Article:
If Donald Trump appears as expected Sunday at the Presidents Cup, he might find more spectators on the course than he did votes in Hudson County, N.J., where Liberty National Golf Club sits.
Looking east across New York harbor wouldn’t offer much succor either, since he lost his home county in Manhattan by a 9-to-1 margin. No, to find his base, the president would have to peer south to the only county around here that he carried, Staten Island, long known as the only borough welcoming of New York City’s garbage at its infamous, now-closed landfill.
Alternatively, he could just gaze around the locker room.
Continue reading “Why Trump Sees Golf As His Safe Harbor.”
There was a time when tournament appearances by Tiger Woods were theaters of high drama: the greatest golfer in history ruthlessly chasing down every record worthy of pursuit. But that was before chipping yips and back surgeries, before Achilles and ACL injuries, before personal scandal and swing woes, even before most folks had heard of Rory McIlroy. Or Barack Obama.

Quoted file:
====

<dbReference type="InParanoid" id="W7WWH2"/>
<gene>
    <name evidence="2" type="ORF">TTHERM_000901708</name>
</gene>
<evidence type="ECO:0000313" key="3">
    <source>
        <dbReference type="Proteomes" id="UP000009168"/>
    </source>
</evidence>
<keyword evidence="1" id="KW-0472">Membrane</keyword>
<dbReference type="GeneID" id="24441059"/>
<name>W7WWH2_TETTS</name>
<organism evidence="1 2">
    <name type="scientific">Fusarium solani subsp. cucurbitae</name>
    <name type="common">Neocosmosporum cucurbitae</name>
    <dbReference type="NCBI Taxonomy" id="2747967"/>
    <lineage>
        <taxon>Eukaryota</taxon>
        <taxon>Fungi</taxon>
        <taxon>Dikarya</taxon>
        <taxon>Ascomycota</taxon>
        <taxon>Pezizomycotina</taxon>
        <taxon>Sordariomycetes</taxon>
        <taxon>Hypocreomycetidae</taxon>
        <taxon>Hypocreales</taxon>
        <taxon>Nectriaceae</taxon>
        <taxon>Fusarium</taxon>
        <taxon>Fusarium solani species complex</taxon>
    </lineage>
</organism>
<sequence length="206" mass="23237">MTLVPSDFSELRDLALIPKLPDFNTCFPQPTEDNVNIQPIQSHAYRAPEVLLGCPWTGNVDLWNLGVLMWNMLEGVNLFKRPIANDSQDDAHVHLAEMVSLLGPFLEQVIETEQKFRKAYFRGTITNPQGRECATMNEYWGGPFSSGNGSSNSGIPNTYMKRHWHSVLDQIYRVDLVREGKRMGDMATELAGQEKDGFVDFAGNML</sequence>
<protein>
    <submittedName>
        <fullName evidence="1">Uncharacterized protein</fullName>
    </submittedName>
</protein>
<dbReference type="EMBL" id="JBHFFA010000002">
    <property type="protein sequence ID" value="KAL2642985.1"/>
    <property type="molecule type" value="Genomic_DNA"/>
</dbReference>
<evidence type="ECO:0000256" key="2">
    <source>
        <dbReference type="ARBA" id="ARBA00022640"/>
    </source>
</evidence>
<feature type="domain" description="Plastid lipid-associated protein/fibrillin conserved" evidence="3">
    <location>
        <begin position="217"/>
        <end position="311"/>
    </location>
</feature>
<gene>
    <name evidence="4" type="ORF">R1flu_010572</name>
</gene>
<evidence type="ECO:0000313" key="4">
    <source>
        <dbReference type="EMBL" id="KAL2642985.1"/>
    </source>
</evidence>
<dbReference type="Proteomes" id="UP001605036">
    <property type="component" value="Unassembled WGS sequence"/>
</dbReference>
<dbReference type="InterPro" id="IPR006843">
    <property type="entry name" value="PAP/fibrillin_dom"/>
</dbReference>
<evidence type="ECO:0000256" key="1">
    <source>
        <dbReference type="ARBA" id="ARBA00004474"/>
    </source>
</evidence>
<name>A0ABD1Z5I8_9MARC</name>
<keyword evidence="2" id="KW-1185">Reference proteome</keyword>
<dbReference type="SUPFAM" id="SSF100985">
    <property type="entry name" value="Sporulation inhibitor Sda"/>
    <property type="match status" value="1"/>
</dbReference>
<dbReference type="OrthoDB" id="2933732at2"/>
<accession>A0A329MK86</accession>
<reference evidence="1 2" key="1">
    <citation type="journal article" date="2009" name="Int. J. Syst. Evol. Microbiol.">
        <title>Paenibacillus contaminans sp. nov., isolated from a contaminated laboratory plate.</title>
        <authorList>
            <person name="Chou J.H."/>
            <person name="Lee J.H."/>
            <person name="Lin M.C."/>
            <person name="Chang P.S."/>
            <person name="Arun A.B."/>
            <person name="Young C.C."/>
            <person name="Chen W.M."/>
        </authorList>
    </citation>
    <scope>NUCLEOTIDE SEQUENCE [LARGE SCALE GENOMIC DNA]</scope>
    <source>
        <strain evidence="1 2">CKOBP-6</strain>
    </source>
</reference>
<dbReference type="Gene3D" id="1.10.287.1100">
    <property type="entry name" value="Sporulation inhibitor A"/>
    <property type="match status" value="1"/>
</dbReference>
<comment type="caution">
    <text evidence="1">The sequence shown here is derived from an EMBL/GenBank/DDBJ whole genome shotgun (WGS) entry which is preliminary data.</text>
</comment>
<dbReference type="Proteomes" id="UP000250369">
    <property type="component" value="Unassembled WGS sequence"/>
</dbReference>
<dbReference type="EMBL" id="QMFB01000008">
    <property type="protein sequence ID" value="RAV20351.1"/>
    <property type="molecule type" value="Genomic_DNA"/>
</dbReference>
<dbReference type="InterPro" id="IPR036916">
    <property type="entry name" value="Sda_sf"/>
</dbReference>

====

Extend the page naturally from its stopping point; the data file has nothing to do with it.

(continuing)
Woods returns to the PGA Tour this week 15 months after being sidelined by a pair of microdiscectomy procedures. His reappearance is cause for celebration but also for trepidation, since his more recent performances have veered between farce and tragedy.
The winner of 14 majors had been scheduled to return at the Safeway Open in October, but just three days after committing to play, Woods withdrew. “After a lot of soul searching and honest reflection, I know that I am not yet ready to play,” he said. “My health is good, and I feel strong, but my game is vulnerable and not where it needs to be.”
For fans weaned on Tiger’s cutthroat aggression and indomitable self-belief, the admission of frailty stood out, as though his clubs were suddenly carved from kryptonite. His withdrawal was no routine acknowledgment of competitive rustiness. Golf’s Gretzky was sitting out because he was scared of slipping on the ice.
Continue reading “Tiger’s Risky Comeback”